By Katie Sokulski
Every child grows up hearing a lot of stories. They often start with “Once upon a time…” and end with somebody living “happily ever after.” Growing up around magic, I had the opportunity to meet a lot of interesting people. While I did eventually tire of picking a card, I always liked hearing a good story. I have reached out to some of the funniest people I know and asked them to share a story or two. I hope you enjoy.
I first met Stan Allen back in 1994. It was about 5 a.m. on a Monday in March. I don’t remember much of the introduction, but I hear it was really something. Fast forward twenty-two (and three-quarter) years, Stan is known as the publisher of MAGIC Magazine and producer of MAGIC Live! I know him simply as Dad.
There are many advantages to growing up with a magician for a father. You never have to worry about finding entertainment for your birthday parties, though you should insist that they pick you as their volunteer (I’m not bitter). Any time you get a magic trick in a kids meal, you don’t even have to bother reading the instructions. And when you’re in high school and have to build a catapult, your dad can call up his buddy who just happens to build illusions to help you out!
Another perk was being able to come up with the most creative ways to do things. When I was in Girl Scouts my troop had a bake sale, where each girl and her dad would make a cake and the families would bid on them. My dad and I decided to recreate one of the most famous magic tricks of all time. One doll head, two doll feet, and a tin foil saw later, we had the most amazing Sawing a Woman in Half cake ever. While my troop leaders were a bit concerned, our cake seemed to be a huge success with everyone else.
However, my favorite part of growing up with a magician dad was hearing those hilarious stories. One that is especially fun for me to hear is how a Vanishing Birdcage landed him in jail. (What kid doesn’t want to hear about a time when their parent got arrested?)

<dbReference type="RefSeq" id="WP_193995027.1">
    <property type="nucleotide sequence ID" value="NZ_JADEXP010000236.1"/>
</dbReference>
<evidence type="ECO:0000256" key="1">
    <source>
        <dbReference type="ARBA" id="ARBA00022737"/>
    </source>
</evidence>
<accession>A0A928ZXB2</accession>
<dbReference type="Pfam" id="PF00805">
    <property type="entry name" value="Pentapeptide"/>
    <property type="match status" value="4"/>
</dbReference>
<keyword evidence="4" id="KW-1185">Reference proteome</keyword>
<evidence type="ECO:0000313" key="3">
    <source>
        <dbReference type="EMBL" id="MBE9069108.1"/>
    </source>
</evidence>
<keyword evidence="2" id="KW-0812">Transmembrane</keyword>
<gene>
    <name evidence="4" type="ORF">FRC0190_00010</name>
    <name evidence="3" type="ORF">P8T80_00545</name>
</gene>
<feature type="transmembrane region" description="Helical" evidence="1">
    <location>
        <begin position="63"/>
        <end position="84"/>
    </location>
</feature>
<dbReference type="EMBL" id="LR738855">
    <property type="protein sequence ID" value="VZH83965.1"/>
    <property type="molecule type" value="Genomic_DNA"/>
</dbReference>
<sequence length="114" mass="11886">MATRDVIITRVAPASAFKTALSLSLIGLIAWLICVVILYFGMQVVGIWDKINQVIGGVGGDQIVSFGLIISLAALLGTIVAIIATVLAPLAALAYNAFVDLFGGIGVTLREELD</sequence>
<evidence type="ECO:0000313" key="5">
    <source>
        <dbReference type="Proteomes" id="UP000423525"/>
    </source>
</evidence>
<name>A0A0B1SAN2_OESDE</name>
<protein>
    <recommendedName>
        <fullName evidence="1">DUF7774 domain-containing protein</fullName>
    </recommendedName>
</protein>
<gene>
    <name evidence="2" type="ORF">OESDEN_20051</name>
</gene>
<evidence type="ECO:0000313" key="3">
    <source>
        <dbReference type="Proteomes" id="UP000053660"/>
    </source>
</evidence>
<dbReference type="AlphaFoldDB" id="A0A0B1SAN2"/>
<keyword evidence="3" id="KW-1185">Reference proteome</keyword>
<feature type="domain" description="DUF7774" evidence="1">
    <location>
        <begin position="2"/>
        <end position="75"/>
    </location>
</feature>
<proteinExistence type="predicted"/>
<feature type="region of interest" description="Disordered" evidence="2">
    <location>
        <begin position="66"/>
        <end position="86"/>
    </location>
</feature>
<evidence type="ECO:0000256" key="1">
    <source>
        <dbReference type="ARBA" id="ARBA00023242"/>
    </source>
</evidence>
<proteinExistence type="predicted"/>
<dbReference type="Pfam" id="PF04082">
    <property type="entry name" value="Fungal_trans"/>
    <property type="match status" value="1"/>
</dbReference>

When my dad was a teenager, he was a member of the Long Beach Mystics, a junior magic club in Southern California. The Mystics were not like other magic clubs. They didn’t just meet once a month. They were a group of close friends who did everything together, including pulling some crazy pranks.
Somebody came up with the “genius” idea to use a Vanishing Birdcage to sucker people into doing a little dumpster diving. The idea was simple. Wearing the cage, you’d walk up to a trashcan, the kind with a dome lid and a little swinging door, and “put the cage in the trash.” The mere action of reaching inside the trashcan did the dirty work, and it was all under the cover of the lid. No real skill required! (Magicians, you know how it works. Muggles, sorry, I’d have to kill you.) After what looked like throwing a birdcage, with a bird inside, away, you’d turn and leave with your hands empty, hoping to trick someone into digging through the trash looking for the “little gold cage with a bird in it.”
Just picture this: four teenage magicians dressed in suits, walking along a rather seedy part of Long Beach called The Pike. One of these magicians had never vanished a birdcage before in his life. My dad, at the wise old age of fifteen, was thinking, What could possibly go wrong? That’s when a police officer walked right up to dear ol’ Dad and asked, “Is that one of those little birdcages that you pretend to put in the trashcan, but it actually (exact description of method goes here)?” For once in his life, my dad was speechless. It seems that some other magicians were pulling the same prank a week before, and this officer had fallen for it. (Can you imagine what his life was like at the station that week?) This cop was a good sport about it, and they all shared a laugh.
But that’s not where the story ends.
The boys had fun for the next few hours at the expense of innocent bystanders. On the way back to the car, Little Stanley was lingering behind, running into souvenir shops, diners, and other establishments along the way, looking for any opportunity to “leave the birdcage behind.” His last stop turned out to be a pool hall. After going into the back with the cage and heading out the front without it, the no-nonsense cashier threw a stick across the opening, blocking his way out, and said, “Go get it.”
Feigning innocence, he asked, “Get what?”
“Oh! The bomb.”
“Go. Get. It.”
And so he did. If he had just walked out the door with “the bomb” in his hands, all would’ve been fine. But no. He had been practicing with this all night. Now, it was showtime. In one swift motion, he vanished the cage with a clap of his hands. Flawless execution! (So he says.) But his moment of glory was cut short by the cashier screaming that it exploded! A few seconds later, two police officers arrived, neither of whom had experience with birdcages.
A few hours later (3 a.m. to be exact), my grandfather (a retired naval officer) was getting a phone call to come get his son out of juvenile detention. Fortunately, he was written up for “being out past curfew” instead of “harassing a cashier.”
That was in 1965, and I think just last year, my dad finally got off restriction.
(Photos of Katie and Stan creating the cake)
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